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YEAR IN REVIEW: Scoring high in everything from banking to sustainability

Whatever it felt like on the ground for Torontonians, our city's star continued to shine brightly internationally in 2011. Surveying the international media, Toronto received rave reviews.
That was especially the case in rankings of global cities. We were never far from the top. Name the rating system—happiness, innovationreputationeconomic powereconomic securitymuseumsentrepreneurshipsustainability, as a travel destinationliveability or well-being, Toronto usually scored high. In some areas, Toronto came out of nowhere. As the Grasshopper Group wrote in February: "Although not historically known as a nexus of entrepreneurship, Toronto has come onto the scene as a fast-moving startup city."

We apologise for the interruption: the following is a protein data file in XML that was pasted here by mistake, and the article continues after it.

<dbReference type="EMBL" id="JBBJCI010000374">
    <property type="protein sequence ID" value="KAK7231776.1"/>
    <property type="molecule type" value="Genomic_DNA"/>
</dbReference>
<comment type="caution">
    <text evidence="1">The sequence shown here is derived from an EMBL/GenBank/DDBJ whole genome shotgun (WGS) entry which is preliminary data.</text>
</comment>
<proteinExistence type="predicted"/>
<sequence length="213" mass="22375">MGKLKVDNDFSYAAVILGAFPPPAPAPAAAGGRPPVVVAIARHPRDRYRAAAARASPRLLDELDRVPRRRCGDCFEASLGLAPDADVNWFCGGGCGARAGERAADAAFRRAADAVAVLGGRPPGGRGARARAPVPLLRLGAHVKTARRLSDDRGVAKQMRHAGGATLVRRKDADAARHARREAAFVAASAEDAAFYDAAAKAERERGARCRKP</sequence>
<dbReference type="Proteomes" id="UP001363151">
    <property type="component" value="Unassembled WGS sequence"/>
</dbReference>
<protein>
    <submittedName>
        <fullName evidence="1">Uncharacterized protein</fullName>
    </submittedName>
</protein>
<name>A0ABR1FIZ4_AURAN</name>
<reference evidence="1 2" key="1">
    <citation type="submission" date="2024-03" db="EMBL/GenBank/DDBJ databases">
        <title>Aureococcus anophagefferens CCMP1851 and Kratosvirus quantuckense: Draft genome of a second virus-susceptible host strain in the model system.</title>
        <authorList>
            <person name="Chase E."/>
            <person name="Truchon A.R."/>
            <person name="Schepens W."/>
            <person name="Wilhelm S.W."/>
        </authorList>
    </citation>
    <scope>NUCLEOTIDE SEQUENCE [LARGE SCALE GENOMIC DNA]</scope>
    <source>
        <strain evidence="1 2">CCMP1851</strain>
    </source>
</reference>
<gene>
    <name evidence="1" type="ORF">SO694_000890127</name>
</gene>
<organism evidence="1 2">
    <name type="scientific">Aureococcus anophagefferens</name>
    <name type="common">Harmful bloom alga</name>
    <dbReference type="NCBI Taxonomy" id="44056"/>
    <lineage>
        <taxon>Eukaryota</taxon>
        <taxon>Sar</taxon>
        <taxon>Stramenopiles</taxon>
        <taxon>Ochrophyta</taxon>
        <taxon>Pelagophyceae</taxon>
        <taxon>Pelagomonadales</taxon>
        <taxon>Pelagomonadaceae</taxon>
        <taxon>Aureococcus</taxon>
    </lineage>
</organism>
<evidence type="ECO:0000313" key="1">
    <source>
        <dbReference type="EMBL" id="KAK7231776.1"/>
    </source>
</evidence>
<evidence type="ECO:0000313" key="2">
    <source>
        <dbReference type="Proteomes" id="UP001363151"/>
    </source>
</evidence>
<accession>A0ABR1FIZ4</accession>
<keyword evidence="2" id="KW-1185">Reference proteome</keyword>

But spreadsheets weren't the only thing telling us we're doing just fine. Visiting reporters also found Toronto to have charms and attractions that can't necessarily be measured by cold, hard numbers. Our diversity and snow-free streets attracted attention, as did our vintage shops and movie locations, our life-sciences sector, the reinvented Roncesvalles village, TIFF, our 3D and game industries, our music scene, Luminato, the Distillery District (multiple times—a real travel-writer fave), our "creative force"  and, of course, the CN Tower's newest thrill, the Edgewalk.

But if we had to pick the top two things that people were talking about when they talked about Toronto on 2011, it would have to be our banks and our love of towers. Not only did we avoid a real estate and banking crisis, we decided to keep moving onward and upward—especially upward—making us the North American city with the most tower construction currently in progress.
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